*Lucy is a 23-year old student who suffered an addiction to ebooks. At first, this may not sound like a serious issue, after all, students could be addicted to much worse right? For Lucy, this addiction was ruining her life. She spent 30 hours at a time reading online novels suffering from extreme headaches and hunger pains, but no matter what she did she couldn’t tear herself away.
Lucy is one of a growing number of individuals suffering from a behavioural addiction. This phenomenon ranges from seemingly mundane compulsions, to the thrilling (i.e. gambling). Lesser known addictions such as gaming, shopping and, in Lucy’s case, ebooks are becoming increasingly common.
Despite the impact these addictions have on people’s lives there is little funding for treatment and the issues are often misunderstood. Dr Neil Smith, clinical psychologist at the Central and North West London NHS Foundation Trust (CNWL) addictions directorate, helped to treat Lucy and believes the definition between ‘real’ addictions and ‘trivial’ addictions is a moot point. He explains that the people requiring treatment are emotionally distressed with high levels of anxiety because of their compulsions; whatever the compulsion happens to be is irrelevant.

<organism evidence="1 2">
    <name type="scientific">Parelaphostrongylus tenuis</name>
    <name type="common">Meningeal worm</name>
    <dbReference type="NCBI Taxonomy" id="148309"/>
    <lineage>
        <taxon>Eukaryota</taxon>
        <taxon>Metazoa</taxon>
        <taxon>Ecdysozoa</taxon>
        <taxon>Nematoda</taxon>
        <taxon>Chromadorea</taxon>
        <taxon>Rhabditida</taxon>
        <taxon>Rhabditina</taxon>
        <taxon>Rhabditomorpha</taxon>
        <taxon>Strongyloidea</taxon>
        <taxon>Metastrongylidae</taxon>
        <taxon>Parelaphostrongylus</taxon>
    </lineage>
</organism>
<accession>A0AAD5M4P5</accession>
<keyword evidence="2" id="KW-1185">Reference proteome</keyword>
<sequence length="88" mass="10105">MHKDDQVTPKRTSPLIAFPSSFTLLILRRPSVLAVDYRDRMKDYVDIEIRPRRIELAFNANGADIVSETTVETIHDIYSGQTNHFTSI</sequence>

These behavioural addictions follow a similar pattern to those addicted to drugs and alcohol – there is a feeling of escapism and the behaviours trigger a change in mental state. It is thought that the rise of consumer technology may be to blame as many of these behavioural addictions are technology based.
Experts believe that this cause could plateau in the future as we learn to adjust to technology as a society. In the 1950s there was a scare about television as many people overused it and became ‘addicted’ when it was first introduced, then behaviours levelled out.
The treatment for behavioural addictions usually involves a combination of abstinence, therapy and counselling.
If you are struggling with an addiction, seeking help from a counsellor is an important first step. To find out more, please see our page on Addictions.
View and comment on the original Independent article.
*names have been changed